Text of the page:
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thoughts on community groups at grace seattle

September 7, 2011

I remember being told to never swim alone and understandably so. Swimming puts you in a vulnerable position (not to mention most things are just more fun when enjoyed with other people). In any case, no matter how competent, talented or able you are, things out of your control can happen when dealing with water and, as a result, an uneventful situation can turn quickly dire.

The Christian life is very similar to swimming. We should not go about it alone. Everyday life puts us in a vulnerable position and we need people around us to support and encourage us. At Grace Seattle we express this commitment through community groups. Community groups are places of care and community where we live the Christian life together.

Community groups certainly provide a context for doing Christian things like worshipping God, praying, and discussing the Bible. Nonetheless, I think the real strength of these groups are the relationships built and experienced. Last spring, we experienced this first hand. Our son had health issues resulting in many doctor appointments and a couple of extended hospital stays. It is hard enough to maintain life when there are no major complications. But throw in some unforeseen difficulties, one has to fight to keep their head above weather. In that place, our community group showed up. They called us. They prayed for us. On more than one occasion they cleaned our house. They made countless meals. We weren’t alone and were extremely thankful and regularly empowered.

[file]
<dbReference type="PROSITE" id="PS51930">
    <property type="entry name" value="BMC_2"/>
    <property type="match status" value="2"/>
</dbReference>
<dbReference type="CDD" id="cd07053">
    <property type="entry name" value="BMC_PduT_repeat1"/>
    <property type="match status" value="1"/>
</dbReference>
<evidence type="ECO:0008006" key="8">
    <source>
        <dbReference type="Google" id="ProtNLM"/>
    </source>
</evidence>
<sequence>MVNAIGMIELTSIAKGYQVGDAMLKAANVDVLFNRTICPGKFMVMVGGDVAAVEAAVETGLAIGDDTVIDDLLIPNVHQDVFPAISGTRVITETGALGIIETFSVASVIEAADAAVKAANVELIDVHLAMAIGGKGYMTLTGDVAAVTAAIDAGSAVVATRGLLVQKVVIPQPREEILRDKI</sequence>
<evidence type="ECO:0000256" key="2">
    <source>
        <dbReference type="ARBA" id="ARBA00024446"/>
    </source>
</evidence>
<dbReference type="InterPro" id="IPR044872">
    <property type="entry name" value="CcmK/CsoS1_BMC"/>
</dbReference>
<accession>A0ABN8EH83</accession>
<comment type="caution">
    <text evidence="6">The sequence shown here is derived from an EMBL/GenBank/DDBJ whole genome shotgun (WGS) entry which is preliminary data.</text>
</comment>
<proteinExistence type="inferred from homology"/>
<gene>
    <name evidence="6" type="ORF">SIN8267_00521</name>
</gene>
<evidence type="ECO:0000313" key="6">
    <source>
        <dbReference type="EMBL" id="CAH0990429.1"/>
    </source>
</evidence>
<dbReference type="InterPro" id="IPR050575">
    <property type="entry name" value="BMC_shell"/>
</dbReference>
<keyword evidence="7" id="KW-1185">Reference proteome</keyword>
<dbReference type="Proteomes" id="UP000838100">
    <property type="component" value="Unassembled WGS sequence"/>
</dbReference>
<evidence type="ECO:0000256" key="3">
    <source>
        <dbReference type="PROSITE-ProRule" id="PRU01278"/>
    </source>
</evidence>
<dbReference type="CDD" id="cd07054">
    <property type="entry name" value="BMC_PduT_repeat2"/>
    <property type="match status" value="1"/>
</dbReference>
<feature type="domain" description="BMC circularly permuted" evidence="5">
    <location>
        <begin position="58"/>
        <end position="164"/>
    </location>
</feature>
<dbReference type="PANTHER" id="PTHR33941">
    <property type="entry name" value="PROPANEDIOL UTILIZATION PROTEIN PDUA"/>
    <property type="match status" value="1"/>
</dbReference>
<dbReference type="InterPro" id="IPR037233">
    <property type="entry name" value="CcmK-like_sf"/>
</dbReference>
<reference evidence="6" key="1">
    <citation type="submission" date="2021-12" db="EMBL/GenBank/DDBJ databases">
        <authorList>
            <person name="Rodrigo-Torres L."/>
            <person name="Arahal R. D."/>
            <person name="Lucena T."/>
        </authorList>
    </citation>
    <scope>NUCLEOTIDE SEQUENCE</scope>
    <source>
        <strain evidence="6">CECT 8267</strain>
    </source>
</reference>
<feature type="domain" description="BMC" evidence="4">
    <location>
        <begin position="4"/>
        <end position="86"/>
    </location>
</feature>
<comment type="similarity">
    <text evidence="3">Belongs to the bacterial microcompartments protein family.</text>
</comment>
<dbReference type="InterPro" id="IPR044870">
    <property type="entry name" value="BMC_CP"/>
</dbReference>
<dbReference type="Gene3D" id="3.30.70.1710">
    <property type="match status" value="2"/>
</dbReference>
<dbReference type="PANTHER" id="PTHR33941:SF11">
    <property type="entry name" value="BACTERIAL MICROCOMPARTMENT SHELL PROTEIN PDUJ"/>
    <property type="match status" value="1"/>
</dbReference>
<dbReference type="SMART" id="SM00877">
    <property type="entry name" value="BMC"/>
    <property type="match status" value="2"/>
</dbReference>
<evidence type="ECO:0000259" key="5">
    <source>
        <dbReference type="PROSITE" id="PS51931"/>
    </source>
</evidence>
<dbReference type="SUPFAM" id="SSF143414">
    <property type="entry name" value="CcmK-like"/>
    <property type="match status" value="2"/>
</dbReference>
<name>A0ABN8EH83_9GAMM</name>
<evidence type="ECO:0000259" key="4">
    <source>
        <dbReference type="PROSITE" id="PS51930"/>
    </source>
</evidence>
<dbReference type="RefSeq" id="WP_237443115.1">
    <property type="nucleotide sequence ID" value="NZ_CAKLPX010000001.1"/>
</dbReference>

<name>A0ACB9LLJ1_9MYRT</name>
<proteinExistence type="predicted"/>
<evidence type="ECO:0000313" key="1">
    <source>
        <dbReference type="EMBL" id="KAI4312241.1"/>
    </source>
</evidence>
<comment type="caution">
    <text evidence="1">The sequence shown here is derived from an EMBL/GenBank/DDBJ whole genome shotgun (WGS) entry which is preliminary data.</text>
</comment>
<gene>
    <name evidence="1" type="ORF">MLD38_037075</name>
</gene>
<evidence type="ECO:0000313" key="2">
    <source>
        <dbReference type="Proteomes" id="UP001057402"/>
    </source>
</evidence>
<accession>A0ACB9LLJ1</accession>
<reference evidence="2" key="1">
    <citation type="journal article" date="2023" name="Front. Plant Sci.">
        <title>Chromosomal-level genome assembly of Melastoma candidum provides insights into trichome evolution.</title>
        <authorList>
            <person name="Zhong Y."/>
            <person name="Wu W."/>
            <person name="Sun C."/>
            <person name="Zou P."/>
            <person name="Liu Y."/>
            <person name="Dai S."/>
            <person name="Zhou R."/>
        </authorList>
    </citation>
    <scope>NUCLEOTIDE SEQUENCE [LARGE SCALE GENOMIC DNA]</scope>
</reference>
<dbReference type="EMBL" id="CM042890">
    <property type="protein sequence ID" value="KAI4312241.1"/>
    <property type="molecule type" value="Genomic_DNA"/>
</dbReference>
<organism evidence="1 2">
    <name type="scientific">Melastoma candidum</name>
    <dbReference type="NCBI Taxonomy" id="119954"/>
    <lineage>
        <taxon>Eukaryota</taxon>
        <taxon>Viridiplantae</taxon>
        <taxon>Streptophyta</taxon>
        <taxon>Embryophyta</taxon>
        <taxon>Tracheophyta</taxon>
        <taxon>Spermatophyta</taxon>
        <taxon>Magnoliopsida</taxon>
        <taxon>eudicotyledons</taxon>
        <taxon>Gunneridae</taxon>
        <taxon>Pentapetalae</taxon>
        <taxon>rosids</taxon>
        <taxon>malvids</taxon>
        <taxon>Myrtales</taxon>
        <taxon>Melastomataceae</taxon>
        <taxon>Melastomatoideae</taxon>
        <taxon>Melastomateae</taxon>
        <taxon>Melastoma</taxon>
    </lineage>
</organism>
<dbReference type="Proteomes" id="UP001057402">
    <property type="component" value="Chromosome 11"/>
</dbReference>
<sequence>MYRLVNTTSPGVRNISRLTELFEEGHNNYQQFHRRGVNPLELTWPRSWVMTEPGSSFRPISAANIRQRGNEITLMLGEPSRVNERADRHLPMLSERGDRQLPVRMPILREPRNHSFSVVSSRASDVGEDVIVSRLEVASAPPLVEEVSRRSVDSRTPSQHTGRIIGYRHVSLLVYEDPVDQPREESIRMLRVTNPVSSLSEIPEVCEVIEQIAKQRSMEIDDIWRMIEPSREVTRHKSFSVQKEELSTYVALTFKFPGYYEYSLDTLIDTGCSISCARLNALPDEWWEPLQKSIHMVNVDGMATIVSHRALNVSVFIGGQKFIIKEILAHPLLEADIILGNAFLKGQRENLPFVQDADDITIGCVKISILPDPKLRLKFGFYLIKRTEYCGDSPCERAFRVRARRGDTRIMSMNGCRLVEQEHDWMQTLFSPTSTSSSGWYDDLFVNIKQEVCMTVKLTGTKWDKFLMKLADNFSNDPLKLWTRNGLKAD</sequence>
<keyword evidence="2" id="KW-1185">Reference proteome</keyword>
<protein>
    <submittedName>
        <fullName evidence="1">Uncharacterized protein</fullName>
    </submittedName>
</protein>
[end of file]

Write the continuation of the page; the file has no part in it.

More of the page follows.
This being said, community groups don’t simply exist in order to show up in the midst of our tragedies and difficulties. They are a place where we live the Christian life together, not in some theoretical way but really and truly. They are a place where we give ourselves to rhythms and practices that cultivate faithful Christian living. They are a place where we can concretely love and serve others.

Because of what community groups are, we desire everyone at Grace Seattle to participate. However, given our other commitments, it can be very difficult to find the time to join a group. Knowing this, we’ve made a few changes to the ministry structure such that now, more than ever, these groups better accommodate the rhythms and needs of our actual life. For example, we are now encouraging longevity instead of multiplication. In the past, we asked our community groups to get to a place where they could become two separate groups instead of one. We emphasized this in an effort to love and serve our neighbors (i.e. groups growing leads to multiplication which leads to more groups which translates in more people being connected). At the end of the day, our stressing multiplication led to burnout, relational fragmentation, and instability. As a result, we decided to stress group longevity over multiplication while still pursuing hospitality (especially to the outsider). Of course this change will present it’s own challenges but our hope and prayer is that this modification will better accommodate the rhythms and needs of our actual life.

In the coming weeks, I will be writing more about these changes and our vision for this ministry.

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